How to Keep Kids Connected to Their Culture | Getting Clear About Foster Care
Last updated: September 23, 2021, at 12:10 p.m. PT
Originally published: September 23, 2021, at 8:58 a.m. PT
Washington State has started making important changes to increase support for children and families who are at risk of entering foster care, yet there is still an immediate need for homes that reflect and affirm the cultures of youth currently in care. At the Y, we feel that it’s crucial for young people in foster care to see themselves and their culture reflected, whether by their caregivers directly or by the people and communities around them. From language, religion, food, social norms, music, clothes, beliefs and attitudes, traditions, and so much more, culture plays a large role in how we understand each other, and in the case of foster care, how we care for each other.
Our foster care team recently asked some of our Y-licensed foster parents to share their experiences and insights on becoming a caregiver. Multiple parents responded candidly about their joys and challenges and advice for new foster parents, especially if they’ll be caring for a child from a different culture than their own. For their privacy, we have omitted last names.
Y: What should new foster parents know about culture, and why is it important?
“Foster parents of color are very important because they can have those difficult discussions on race. Because we've lived it and experienced it every day. We're comfortable having those discussions because it's our reality,” said Sidney, a Black foster parent licensed with the Y for over 3 years.
“No matter how much you match up with a kid on paper, you’re not their family, you’re not their culture, and culture matters because everything has been taken away from them,” said Ashleigh & Quinn, white LGBTQ+ foster parents licensed with the Y for a year. “We do anything we can do so that they see themselves in people. We have visuals in the house, we have books, we try to inform ourselves, but culture is people and its transmission - it’s learning your culture from your people.”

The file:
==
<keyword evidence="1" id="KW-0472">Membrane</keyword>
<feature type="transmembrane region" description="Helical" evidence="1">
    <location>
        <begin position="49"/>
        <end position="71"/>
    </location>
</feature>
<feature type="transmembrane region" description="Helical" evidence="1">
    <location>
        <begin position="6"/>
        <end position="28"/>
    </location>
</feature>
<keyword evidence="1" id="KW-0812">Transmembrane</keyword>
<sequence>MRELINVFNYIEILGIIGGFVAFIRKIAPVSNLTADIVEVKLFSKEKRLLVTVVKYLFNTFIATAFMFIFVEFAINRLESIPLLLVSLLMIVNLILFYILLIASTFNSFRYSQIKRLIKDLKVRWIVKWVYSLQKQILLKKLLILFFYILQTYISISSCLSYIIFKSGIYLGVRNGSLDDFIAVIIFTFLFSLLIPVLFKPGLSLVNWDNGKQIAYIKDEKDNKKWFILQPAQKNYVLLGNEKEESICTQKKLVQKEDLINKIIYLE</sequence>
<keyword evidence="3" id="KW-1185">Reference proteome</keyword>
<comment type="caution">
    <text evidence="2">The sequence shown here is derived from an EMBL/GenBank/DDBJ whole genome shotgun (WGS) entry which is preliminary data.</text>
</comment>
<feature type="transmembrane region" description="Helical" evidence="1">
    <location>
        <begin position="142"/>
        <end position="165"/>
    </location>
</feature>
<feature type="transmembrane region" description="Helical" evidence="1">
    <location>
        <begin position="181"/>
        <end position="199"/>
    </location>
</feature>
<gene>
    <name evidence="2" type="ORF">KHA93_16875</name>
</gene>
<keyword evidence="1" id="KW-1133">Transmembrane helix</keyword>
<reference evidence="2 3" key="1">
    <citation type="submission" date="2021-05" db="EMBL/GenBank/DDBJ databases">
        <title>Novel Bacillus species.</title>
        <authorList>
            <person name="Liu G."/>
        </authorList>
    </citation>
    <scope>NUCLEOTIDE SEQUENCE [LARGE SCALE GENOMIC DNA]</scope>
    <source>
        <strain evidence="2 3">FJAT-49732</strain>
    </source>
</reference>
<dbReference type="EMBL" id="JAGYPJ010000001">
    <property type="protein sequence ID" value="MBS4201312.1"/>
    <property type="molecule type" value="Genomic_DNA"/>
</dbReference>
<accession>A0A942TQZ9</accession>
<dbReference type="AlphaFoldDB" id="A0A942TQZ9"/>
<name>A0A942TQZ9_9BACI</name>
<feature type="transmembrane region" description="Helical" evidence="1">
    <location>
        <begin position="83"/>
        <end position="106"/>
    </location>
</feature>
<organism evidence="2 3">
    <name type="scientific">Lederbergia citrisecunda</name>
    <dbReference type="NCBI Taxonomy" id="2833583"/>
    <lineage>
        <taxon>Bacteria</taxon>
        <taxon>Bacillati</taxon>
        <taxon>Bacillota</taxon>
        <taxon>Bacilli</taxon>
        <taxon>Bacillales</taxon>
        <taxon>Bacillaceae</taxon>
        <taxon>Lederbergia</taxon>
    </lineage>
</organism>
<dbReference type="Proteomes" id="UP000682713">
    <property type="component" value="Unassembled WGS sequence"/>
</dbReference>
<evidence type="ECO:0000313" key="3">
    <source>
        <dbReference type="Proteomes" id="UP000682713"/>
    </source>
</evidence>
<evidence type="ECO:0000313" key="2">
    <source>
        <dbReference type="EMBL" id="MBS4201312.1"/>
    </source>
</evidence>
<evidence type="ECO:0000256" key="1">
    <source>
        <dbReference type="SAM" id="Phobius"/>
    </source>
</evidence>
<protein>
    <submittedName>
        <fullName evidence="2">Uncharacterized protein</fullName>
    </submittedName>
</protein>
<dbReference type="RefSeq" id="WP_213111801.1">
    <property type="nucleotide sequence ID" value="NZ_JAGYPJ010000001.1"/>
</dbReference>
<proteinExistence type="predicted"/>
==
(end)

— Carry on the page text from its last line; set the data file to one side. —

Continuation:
“If you live in a community that’s really homogenous and doesn’t reflect the child, just think about whether or not you can support that kids cultural needs, and if you can, how? Because you’re going to have to drive further, you’re going to have to go places to make that happen,” said Angie and Jen, a bi-racial LGBTQ+ couple licensed as foster parents with the Y for over 2 years.
“It’s important that if you’re going to have a child that’s not your race in your home, you’re going to need to learn, and hook yourself up with people who can help you,” said Barbara, a Black foster parent licensed with the Y for over 32 years.
Y: What are tangible actions you’ve taken to support a youth’s culture?
Regardless of the foster parents’ identities, keeping kids connected to their culture is a key aspect of fostering that requires an ongoing commitment to learning, growing, and building community and connection. Foster Parents at the Y shared the following ideas and strategies around this key aspect of fostering.
“Find out from the kid - what are some of the things that you’re used to? What is it that you and your family do together? That’s where you can talk to the birth family and get to know them too,” said Barbara. “Being very honest about what you don’t know. For example, saying to a child, I’ve never gone to a Pow Wow, can I go with you next time? Is there anything that I should have? Anything I should not do or should not say? And just be open, so that you’re learning what you need to do. Be curious and ask questions.”
“There is a culture for these kids in foster care that is separate from their families, especially for teenagers,” said Ashleigh and Quinn. “Understanding that for teens in care, they may really value their friendships with other youth who are in foster care or have that shared lived experience. Ensure youth in your home see their identity reflected back to them by the people in their life. Ask yourself, what can we do to support the youth being with family? And try to open up ways for the youth to connect more with family as appropriate.”